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  • Dec 20, 2014
  • Updated: 1:21am

Current affairs

PUBLISHED : Tuesday, 02 June, 2009, 12:00am
UPDATED : Tuesday, 02 June, 2009, 12:00am
 

Many people do not care about current issues. They prefer to spend their time on something more entertaining.

They want to know who lives in a 'pineapple under the sea' rather than who lives in 10 Downing Street. Others think they have far more important matters to attend to.

They think it's not practical to keep up to date with what's happening around the world. But they are wrong. Global events could significantly affect our lives, and most of them spring from 'small' news items which we ignore.

For example, the first signs of the global financial crisis appeared about two years ago. It's just that people didn't bother to think about the possible consequences.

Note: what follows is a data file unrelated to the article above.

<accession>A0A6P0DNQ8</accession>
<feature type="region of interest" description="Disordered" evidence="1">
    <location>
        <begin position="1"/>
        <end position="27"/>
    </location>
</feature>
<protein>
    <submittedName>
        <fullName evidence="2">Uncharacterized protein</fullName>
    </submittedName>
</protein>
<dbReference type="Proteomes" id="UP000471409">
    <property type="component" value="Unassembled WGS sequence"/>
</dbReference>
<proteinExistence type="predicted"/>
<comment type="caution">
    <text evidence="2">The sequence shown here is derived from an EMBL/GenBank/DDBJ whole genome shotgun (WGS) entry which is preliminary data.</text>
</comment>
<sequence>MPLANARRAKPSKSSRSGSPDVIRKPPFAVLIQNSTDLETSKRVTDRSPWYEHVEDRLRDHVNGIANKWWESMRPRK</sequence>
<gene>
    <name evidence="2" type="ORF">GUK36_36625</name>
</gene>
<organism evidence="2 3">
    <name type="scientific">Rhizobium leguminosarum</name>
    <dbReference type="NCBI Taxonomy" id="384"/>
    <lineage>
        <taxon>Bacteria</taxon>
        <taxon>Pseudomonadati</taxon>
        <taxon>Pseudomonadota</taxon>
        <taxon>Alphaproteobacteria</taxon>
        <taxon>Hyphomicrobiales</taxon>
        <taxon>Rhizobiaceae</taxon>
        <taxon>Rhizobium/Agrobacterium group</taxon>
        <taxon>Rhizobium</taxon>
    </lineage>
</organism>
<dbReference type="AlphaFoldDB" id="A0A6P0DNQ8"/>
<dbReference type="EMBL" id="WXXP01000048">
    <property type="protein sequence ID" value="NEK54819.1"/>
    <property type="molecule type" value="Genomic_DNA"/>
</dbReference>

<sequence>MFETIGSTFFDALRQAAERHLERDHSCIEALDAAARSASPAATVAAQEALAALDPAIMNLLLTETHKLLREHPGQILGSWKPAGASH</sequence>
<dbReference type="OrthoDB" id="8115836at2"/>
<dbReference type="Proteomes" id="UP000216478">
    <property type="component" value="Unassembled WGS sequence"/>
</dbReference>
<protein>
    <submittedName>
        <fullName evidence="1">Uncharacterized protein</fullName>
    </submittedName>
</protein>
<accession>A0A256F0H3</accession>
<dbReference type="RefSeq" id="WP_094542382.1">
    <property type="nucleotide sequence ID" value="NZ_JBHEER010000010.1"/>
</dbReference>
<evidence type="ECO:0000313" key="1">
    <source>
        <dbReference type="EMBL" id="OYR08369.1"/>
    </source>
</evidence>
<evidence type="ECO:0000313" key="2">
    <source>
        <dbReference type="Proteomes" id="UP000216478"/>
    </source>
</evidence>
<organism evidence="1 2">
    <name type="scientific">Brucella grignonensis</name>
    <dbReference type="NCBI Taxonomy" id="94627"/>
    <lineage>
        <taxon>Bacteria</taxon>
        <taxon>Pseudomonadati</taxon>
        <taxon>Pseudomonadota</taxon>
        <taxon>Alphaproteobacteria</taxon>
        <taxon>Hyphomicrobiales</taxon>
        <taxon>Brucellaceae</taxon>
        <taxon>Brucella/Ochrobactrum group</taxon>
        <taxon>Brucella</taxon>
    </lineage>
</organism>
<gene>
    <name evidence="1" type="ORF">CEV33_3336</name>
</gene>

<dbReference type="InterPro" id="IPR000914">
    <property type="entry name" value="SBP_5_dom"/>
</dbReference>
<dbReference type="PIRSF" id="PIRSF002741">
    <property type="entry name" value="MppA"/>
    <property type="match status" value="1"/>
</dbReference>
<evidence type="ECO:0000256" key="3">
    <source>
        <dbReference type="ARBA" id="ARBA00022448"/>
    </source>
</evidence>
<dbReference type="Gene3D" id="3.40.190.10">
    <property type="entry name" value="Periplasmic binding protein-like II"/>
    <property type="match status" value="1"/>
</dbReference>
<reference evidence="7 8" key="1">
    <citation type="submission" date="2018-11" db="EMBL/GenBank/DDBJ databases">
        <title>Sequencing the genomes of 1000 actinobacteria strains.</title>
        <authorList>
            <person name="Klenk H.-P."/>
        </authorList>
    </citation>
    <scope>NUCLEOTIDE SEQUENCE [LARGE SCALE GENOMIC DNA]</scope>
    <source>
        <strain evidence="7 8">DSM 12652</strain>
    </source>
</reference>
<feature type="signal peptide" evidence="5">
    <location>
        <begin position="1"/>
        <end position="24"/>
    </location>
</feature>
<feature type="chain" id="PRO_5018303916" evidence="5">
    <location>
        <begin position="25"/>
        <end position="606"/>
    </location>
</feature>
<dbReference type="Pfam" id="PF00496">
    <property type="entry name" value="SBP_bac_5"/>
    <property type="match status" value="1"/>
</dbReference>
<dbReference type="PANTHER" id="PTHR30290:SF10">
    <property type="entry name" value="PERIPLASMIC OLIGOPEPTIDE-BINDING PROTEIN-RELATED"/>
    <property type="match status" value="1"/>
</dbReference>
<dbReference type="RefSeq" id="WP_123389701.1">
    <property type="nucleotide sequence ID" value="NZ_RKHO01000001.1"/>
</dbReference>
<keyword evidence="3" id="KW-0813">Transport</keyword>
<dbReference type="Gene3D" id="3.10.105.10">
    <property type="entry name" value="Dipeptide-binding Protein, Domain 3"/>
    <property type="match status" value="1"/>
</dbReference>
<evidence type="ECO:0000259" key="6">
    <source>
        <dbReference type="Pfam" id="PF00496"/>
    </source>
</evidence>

We have to rethink the way we look at current affairs. If we continue to ignore them, we will pay a heavy price.

Yau Chun-hei, STFA Tam Pak Yu College

From the Editor

Thanks for your letter, Chun-hei. Students spend their days absorbing information, so they can be forgiven for wanting to take a rest from that sort of activity. Others might feel that events move so fast it is difficult to keep pace, or, as you suggest, it doesn't affect them.

Only when it is too late do we seem to take notice. Only when our skies are dark and it's hard to breathe do we begin to wonder why there is so much pollution. Only when our food prices increase do we seem to notice the millions of starving people.

That is why getting into the habit of reading newspapers is so important. The youth of today are the decision makers of tomorrow. They need to be well informed to make the best decisions.

Susan, Editor

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